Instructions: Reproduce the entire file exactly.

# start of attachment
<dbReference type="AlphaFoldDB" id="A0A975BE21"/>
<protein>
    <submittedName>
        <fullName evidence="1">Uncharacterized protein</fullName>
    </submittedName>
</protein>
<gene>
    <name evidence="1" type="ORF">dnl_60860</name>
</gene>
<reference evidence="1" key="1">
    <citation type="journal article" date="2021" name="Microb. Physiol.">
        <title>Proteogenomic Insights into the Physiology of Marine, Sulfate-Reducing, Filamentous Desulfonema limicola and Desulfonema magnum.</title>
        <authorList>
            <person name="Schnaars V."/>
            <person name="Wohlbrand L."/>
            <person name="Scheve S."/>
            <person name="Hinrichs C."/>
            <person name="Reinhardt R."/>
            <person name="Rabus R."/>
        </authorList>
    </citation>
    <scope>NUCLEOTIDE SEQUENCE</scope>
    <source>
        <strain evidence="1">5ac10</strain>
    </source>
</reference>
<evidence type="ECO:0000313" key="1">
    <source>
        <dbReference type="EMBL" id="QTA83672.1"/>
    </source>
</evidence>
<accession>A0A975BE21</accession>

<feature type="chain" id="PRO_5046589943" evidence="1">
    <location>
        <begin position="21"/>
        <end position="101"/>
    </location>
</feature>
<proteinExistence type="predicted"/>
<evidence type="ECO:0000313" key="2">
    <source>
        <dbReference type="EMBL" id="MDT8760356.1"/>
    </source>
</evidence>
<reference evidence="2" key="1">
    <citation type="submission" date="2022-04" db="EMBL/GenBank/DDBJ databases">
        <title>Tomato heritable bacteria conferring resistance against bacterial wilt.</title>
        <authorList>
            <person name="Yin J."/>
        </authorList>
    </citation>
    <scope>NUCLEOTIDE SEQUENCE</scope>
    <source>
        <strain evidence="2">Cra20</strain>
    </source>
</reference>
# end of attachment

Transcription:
<dbReference type="AlphaFoldDB" id="A0A975BE21"/>
<protein>
    <submittedName>
        <fullName evidence="1">Uncharacterized protein</fullName>
    </submittedName>
</protein>
<gene>
    <name evidence="1" type="ORF">dnl_60860</name>
</gene>
<reference evidence="1" key="1">
    <citation type="journal article" date="2021" name="Microb. Physiol.">
        <title>Proteogenomic Insights into the Physiology of Marine, Sulfate-Reducing, Filamentous Desulfonema limicola and Desulfonema magnum.</title>
        <authorList>
            <person name="Schnaars V."/>
            <person name="Wohlbrand L."/>
            <person name="Scheve S."/>
            <person name="Hinrichs C."/>
            <person name="Reinhardt R."/>
            <person name="Rabus R."/>
        </authorList>
    </citation>
    <scope>NUCLEOTIDE SEQUENCE</scope>
    <source>
        <strain evidence="1">5ac10</strain>
    </source>
</reference>
<evidence type="ECO:0000313" key="1">
    <source>
        <dbReference type="EMBL" id="QTA83672.1"/>
    </source>
</evidence>
<accession>A0A975BE21</accession>

<feature type="chain" id="PRO_5046589943" evidence="1">
    <location>
        <begin position="21"/>
        <end position="101"/>
    </location>
</feature>
<proteinExistence type="predicted"/>
<evidence type="ECO:0000313" key="2">
    <source>
        <dbReference type="EMBL" id="MDT8760356.1"/>
    </source>
</evidence>
<reference evidence="2" key="1">
    <citation type="submission" date="2022-04" db="EMBL/GenBank/DDBJ databases">
        <title>Tomato heritable bacteria conferring resistance against bacterial wilt.</title>
        <authorList>
            <person name="Yin J."/>
        </authorList>
    </citation>
    <scope>NUCLEOTIDE SEQUENCE</scope>
    <source>
        <strain evidence="2">Cra20</strain>
    </source>
</reference>